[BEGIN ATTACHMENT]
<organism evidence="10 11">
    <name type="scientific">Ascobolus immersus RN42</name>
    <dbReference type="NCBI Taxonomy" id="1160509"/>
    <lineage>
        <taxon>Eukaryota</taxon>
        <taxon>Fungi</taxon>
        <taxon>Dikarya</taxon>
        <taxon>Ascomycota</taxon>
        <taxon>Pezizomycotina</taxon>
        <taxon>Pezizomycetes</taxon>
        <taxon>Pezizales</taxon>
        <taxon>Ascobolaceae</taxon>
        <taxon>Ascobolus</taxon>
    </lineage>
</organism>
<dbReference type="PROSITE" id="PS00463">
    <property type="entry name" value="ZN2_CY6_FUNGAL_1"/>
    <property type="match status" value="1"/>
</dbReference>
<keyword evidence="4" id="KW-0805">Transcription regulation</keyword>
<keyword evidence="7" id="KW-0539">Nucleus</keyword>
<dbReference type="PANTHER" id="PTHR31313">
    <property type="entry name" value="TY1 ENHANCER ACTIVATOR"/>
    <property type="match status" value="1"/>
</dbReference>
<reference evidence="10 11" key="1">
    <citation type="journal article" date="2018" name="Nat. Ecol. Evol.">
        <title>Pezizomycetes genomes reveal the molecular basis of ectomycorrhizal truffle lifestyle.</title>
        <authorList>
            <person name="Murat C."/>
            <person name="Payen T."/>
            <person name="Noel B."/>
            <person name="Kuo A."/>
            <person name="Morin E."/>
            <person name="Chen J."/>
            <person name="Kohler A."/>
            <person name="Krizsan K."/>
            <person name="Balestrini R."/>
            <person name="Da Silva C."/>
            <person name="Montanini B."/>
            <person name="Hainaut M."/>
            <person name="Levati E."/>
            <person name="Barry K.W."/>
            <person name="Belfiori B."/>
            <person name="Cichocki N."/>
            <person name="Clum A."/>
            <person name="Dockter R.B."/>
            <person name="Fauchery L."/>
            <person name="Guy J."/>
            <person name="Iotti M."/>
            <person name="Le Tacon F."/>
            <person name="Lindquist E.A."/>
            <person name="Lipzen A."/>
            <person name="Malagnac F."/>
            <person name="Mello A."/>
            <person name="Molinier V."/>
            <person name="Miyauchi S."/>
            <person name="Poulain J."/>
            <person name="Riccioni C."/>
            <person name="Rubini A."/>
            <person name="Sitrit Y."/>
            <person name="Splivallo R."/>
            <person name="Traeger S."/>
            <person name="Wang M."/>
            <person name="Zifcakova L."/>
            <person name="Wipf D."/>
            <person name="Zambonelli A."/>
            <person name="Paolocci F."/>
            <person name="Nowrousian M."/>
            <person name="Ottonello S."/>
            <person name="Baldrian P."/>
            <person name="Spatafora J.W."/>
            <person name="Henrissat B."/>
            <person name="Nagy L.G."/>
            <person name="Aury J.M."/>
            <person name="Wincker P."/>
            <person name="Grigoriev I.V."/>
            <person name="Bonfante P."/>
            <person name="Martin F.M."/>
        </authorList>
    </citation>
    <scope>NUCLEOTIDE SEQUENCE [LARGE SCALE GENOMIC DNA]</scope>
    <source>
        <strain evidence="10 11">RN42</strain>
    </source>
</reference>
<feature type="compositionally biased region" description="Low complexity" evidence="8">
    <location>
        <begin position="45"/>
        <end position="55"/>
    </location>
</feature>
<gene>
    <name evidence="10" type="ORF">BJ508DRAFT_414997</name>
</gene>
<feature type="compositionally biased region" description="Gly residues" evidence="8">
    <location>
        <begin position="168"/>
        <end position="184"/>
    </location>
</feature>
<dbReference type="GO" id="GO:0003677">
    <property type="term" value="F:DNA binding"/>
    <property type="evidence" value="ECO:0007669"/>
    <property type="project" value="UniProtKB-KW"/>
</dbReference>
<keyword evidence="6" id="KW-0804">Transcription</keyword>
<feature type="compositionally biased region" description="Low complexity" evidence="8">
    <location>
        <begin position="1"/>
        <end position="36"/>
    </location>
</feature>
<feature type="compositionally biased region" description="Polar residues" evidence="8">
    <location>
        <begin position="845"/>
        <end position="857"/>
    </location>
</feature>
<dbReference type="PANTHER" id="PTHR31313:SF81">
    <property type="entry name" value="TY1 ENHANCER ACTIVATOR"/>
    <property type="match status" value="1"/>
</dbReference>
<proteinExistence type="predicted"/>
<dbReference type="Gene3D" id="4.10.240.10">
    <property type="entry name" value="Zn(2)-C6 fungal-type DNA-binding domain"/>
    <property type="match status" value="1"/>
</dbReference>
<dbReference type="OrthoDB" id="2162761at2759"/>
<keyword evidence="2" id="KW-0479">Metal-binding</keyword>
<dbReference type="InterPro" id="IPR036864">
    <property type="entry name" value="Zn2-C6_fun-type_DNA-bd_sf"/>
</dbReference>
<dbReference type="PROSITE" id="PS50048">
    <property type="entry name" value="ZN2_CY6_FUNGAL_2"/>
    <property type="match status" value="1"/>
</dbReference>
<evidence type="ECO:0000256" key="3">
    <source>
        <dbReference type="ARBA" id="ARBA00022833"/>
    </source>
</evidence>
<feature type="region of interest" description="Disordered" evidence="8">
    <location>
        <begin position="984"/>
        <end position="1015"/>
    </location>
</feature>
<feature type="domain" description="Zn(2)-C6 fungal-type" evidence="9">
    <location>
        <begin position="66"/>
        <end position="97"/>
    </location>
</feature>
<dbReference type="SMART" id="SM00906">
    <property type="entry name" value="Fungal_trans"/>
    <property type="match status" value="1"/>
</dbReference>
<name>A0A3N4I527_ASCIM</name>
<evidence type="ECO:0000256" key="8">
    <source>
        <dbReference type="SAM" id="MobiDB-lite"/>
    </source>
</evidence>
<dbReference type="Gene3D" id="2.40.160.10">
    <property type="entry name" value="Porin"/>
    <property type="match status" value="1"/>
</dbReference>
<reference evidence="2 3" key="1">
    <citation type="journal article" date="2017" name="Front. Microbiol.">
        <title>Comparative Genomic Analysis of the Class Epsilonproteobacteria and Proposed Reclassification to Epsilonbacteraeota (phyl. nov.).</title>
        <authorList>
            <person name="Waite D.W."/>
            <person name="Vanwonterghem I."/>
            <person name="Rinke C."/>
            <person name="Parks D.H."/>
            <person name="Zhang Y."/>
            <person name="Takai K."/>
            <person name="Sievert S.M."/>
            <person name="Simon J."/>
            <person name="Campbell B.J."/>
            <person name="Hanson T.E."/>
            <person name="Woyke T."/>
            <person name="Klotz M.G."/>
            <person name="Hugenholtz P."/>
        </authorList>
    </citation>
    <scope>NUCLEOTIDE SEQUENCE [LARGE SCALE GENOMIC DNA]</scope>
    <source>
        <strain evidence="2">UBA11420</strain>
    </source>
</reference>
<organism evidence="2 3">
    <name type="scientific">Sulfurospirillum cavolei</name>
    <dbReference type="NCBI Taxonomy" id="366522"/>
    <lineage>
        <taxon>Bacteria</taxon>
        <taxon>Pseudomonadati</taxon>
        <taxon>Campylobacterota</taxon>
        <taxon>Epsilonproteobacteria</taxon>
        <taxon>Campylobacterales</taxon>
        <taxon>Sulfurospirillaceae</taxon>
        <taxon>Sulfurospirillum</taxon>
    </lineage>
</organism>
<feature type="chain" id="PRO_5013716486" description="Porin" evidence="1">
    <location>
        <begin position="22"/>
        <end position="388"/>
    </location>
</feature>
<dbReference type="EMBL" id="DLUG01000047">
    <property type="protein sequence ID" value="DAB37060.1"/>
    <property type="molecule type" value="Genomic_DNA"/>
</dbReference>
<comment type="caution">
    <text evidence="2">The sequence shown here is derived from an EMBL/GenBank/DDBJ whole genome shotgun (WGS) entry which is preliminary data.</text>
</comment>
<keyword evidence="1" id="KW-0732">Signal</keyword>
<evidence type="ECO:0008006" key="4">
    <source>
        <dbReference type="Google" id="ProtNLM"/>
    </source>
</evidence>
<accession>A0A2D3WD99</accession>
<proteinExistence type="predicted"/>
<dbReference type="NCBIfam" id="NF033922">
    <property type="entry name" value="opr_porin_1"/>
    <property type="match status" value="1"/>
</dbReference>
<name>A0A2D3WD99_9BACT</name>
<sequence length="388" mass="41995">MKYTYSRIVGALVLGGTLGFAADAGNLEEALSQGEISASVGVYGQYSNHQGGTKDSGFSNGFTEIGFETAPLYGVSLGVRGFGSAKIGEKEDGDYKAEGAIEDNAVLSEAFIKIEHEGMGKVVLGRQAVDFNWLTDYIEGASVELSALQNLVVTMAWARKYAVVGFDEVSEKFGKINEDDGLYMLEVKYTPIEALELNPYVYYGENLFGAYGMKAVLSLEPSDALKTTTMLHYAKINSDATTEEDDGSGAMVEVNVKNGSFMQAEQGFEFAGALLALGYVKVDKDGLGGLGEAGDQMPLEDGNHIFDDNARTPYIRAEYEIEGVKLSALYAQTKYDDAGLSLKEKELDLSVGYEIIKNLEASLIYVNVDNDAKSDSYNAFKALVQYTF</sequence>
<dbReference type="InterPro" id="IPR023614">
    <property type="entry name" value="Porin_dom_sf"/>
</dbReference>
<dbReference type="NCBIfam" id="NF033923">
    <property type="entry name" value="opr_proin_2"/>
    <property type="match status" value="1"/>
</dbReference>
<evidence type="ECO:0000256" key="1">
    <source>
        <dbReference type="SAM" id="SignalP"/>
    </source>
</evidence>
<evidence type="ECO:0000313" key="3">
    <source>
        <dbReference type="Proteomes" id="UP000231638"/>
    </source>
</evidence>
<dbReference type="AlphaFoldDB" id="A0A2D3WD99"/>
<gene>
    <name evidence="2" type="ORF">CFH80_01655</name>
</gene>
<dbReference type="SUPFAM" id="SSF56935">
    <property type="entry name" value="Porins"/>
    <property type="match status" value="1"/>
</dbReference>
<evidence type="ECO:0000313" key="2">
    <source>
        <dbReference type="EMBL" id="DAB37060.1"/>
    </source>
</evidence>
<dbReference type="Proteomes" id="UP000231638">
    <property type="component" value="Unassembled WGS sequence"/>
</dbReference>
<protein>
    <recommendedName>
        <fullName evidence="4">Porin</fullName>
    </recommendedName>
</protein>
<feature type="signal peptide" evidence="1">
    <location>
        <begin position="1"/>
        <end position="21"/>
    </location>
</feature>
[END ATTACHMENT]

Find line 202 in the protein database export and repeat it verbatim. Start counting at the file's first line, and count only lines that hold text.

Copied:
        <taxon>Sulfurospirillaceae</taxon>